The Language of Disbelief

On March 30-April 1, Washington, DC’s Georgetown
University hosted the third annual “Building Bridges”
seminar between Christian and Islamic scholars. The seminars,
the creation of the Archbishop of Canterbury, are designed to
broaden understanding about the two religions.

The evening before the opening of this
year’s seminar, which focused on the “understanding of prophecy,”
the current Archbishop, Dr. Rowan Williams, presented a public
lecture titled “Analyzing Atheism: Unbelief and the World
of Faiths.” While Dr. Williams’ context was religion, his
main points also resonate in what most Westerners would regard
as the secular world of international relations.

At the risk of oversimplifying Dr. Williams’
message, he offered an alternative to the prevailing approach
to discussions between individuals or groups (and by extension,
nation states) whose belief systems place them in opposition.
Such dialogues traditionally seek to find points of agreement–common
ground–on which to build relationships that will withstand stresses
introduced when more divisive issues are introduced.

The weakness of the traditional method
lies in the fact that the points of initial agreement are never
core issues–which is precisely why agreement is possible. Moreover,
those involved may not fully understand the nuances of each other’s
position. Thus “agreement” will be based on an invalid
understanding of their opponent’s true beliefs and, as a consequence
of this failure, of an inappropriate reaction to the other’s
stance.

While the lowest common denominator allows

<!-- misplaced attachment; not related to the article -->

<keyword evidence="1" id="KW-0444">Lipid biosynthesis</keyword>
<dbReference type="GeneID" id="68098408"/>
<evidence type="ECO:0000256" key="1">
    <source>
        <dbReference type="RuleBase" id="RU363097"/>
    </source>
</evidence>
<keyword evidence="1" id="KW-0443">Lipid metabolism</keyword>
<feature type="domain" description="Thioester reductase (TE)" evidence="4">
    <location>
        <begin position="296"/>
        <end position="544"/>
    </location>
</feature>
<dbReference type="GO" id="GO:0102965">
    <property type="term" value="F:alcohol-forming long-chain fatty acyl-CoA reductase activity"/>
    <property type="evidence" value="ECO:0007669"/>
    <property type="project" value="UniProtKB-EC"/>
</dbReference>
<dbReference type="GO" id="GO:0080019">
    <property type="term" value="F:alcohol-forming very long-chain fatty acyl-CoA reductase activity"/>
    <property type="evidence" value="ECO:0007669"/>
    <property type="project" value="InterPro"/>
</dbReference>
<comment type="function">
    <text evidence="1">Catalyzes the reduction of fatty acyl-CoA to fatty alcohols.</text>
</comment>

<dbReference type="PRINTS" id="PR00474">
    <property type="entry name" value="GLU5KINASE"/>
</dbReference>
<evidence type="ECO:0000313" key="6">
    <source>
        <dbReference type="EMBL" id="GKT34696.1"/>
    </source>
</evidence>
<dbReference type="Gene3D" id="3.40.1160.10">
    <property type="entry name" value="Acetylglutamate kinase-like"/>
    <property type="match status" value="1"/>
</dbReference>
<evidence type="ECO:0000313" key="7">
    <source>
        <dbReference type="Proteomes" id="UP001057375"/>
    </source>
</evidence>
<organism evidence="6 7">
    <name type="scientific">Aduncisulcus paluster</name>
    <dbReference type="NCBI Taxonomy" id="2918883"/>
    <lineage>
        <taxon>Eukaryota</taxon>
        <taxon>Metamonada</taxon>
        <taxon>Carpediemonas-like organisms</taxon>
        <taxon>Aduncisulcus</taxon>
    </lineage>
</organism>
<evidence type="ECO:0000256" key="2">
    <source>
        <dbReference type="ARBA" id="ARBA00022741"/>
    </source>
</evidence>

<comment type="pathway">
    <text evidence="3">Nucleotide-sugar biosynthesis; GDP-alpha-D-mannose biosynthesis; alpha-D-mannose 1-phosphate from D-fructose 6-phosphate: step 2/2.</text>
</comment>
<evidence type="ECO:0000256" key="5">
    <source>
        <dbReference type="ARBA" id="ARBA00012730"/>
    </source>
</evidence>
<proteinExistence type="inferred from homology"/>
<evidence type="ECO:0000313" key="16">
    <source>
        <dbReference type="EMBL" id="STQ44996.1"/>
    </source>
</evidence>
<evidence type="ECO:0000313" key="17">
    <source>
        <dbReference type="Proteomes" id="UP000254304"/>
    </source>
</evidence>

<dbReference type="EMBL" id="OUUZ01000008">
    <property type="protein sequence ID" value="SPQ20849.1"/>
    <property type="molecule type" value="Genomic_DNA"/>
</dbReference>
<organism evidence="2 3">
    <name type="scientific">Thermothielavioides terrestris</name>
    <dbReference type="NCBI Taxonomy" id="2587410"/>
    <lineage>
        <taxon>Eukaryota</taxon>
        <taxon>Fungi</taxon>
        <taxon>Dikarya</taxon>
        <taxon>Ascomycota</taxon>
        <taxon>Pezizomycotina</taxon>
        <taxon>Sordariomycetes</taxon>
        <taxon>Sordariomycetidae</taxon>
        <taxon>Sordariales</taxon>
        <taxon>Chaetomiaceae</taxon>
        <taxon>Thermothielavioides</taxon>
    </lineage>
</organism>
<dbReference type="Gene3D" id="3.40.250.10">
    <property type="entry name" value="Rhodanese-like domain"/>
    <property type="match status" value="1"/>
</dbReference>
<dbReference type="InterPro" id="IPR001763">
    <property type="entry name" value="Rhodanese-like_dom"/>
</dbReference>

agreement, productive discussion is better served by identifying
exactly what it is that others don’t believe. This does three
things simultaneously: it forces each side to examine in detail
their own beliefs (sharpening their grasp of the nuances of their
positions); it illuminates the precise “disbeliefs”
in their own canon and values; and it requires a mutual understanding
of the terminology employed in the “language of disbelief.”

Similarly, the traditional world of political
and diplomatic intercourse is predicated on finding the often
vapid “lowest common denominator” that allows consensus
among the disputants. The assumption is that agreement on non-core
issues will build a reservoir of mutual confidence and trust
in the sincerity and commitment of participants. Clearly, this
has failed to advance the resolution of a number of decades-long
disputes such as India-Pakistan, Taiwan-China, Cyprus, and Israel-Palestine.

Protagonists using the traditional methods
often come to the table with erroneous and un-nuanced preconceptions
about the beliefs and objectives of other participants. Little
wonder that, with such a fallible basis, negotiations often are
unproductive. Coming at seemingly intractable disputes through
the language of disbelief actually would drive negotiations through
clarifying what is not at stake (and thus not fundamental) for
each side and require the parties to re-assess what, in each
new context, is not a fundamental of their systems. In short,
identifying precise points of reciprocal disbelief highlights
the nuances in beliefs that underlie policy formulation that,
in turn, drives programmatic action in the “real world.”

In its own way, clarifying underlying
disbeliefs builds mutual confidence. It opens a window to deeper
knowledge of other cultures and facilitates a better understanding
of a people’s mind-set. It is not an end but a beginning, one
that can move to an exploration of core issues before, during,
or after conflict.

Dr. William’s lecture came during the
40th year anniversary of Pope John XXIII’s 1963 encyclical Pacem
in Terris
(Peace on Earth). Yet after four decades of traditional
diplomacy, some 1.3 billion people–nearly one in five–still
reside in war zones. Clearly, the peaceful prevention–or at
least the early cessation–of warfare remains an urgent world
priority. It may be time to employ the language of disbelief.

Daniel Smith,
a West Point graduate and Vietnam veteran, is Senior Fellow on
Military Affairs at the Friends Committee on National Legislation,
a Quaker lobby in the public interest. He can be reached at:
dan@fcnl.org

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